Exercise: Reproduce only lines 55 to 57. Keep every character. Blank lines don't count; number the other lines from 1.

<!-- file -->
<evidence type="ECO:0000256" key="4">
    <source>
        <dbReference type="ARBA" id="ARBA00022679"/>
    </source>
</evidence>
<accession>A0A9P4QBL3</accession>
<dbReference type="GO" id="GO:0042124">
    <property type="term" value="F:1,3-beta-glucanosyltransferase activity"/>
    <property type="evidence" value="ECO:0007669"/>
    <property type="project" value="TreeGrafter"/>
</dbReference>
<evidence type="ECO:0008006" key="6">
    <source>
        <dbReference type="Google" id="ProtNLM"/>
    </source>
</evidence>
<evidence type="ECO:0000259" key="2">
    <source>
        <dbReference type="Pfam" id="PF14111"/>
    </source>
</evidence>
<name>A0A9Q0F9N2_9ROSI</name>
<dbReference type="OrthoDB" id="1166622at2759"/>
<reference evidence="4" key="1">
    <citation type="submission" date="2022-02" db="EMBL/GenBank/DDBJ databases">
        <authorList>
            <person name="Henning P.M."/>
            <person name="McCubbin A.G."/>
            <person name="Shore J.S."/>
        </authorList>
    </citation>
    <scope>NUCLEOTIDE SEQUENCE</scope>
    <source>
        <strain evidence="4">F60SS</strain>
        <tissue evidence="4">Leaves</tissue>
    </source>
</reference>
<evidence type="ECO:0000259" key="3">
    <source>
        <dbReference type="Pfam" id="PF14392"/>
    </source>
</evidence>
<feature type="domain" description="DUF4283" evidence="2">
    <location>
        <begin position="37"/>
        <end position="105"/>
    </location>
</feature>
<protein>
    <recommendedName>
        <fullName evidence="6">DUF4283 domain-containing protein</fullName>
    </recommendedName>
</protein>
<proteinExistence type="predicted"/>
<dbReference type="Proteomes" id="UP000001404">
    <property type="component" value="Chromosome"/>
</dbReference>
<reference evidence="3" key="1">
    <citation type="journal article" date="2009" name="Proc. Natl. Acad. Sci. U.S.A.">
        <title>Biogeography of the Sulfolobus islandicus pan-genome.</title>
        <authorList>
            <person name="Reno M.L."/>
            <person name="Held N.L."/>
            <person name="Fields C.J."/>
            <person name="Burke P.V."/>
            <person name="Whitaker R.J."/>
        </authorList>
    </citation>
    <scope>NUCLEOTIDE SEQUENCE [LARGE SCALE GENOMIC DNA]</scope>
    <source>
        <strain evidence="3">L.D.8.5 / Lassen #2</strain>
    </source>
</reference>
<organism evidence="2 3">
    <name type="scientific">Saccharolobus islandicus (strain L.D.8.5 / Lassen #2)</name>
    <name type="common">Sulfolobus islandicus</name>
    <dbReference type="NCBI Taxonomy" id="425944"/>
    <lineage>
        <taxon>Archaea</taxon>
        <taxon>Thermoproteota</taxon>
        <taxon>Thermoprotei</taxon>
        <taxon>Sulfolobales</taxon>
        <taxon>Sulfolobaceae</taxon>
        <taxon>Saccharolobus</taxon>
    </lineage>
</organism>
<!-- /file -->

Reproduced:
<dbReference type="Proteomes" id="UP000001404">
    <property type="component" value="Chromosome"/>
</dbReference>